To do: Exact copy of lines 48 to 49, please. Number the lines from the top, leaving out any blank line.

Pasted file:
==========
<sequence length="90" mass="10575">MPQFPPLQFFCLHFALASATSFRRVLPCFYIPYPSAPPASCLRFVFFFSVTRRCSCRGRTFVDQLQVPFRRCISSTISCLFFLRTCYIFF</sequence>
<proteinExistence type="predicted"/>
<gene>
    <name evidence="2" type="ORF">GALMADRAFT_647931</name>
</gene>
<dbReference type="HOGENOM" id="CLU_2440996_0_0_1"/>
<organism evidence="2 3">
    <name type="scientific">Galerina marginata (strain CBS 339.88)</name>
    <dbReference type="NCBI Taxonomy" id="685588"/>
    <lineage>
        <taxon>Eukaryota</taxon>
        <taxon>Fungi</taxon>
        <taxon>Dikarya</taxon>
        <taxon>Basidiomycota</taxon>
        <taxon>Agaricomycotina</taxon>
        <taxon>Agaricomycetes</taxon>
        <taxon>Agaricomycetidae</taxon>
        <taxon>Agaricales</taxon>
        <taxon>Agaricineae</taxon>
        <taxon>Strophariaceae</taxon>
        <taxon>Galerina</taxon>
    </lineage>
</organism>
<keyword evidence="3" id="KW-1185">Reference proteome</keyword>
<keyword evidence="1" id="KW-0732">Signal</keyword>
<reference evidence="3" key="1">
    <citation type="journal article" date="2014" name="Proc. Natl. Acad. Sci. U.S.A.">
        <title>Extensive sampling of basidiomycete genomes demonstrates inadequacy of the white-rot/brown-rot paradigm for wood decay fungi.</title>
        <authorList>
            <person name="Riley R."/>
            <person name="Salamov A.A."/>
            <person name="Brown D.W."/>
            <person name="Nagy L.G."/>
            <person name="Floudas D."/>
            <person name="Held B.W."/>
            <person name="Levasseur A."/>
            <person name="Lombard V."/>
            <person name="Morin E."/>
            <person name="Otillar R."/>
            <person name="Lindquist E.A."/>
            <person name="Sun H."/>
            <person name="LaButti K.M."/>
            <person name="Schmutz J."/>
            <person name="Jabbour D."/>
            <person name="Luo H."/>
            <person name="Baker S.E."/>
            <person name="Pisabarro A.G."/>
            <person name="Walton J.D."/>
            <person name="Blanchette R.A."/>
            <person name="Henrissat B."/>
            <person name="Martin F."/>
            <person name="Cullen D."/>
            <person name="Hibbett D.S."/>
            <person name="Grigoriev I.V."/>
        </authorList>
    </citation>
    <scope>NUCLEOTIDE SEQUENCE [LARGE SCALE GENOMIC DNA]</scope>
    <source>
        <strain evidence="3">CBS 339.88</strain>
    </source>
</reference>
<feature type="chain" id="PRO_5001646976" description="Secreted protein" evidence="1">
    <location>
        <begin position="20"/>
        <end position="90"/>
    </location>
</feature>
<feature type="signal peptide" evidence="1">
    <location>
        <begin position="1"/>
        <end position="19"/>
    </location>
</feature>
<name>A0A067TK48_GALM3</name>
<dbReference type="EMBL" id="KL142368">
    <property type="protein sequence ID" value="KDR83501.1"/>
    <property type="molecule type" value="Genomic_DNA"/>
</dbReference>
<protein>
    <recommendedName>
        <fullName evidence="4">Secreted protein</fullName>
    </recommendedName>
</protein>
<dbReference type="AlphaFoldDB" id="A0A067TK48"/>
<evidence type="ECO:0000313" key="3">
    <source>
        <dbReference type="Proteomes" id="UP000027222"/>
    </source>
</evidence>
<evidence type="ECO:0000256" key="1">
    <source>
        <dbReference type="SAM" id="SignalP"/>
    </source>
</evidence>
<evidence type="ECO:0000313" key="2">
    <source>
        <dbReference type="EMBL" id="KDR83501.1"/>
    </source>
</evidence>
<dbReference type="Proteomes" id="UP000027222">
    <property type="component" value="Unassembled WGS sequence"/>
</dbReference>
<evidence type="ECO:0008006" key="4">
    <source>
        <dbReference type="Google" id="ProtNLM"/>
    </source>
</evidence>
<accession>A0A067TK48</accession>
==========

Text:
            <person name="Walton J.D."/>
            <person name="Blanchette R.A."/>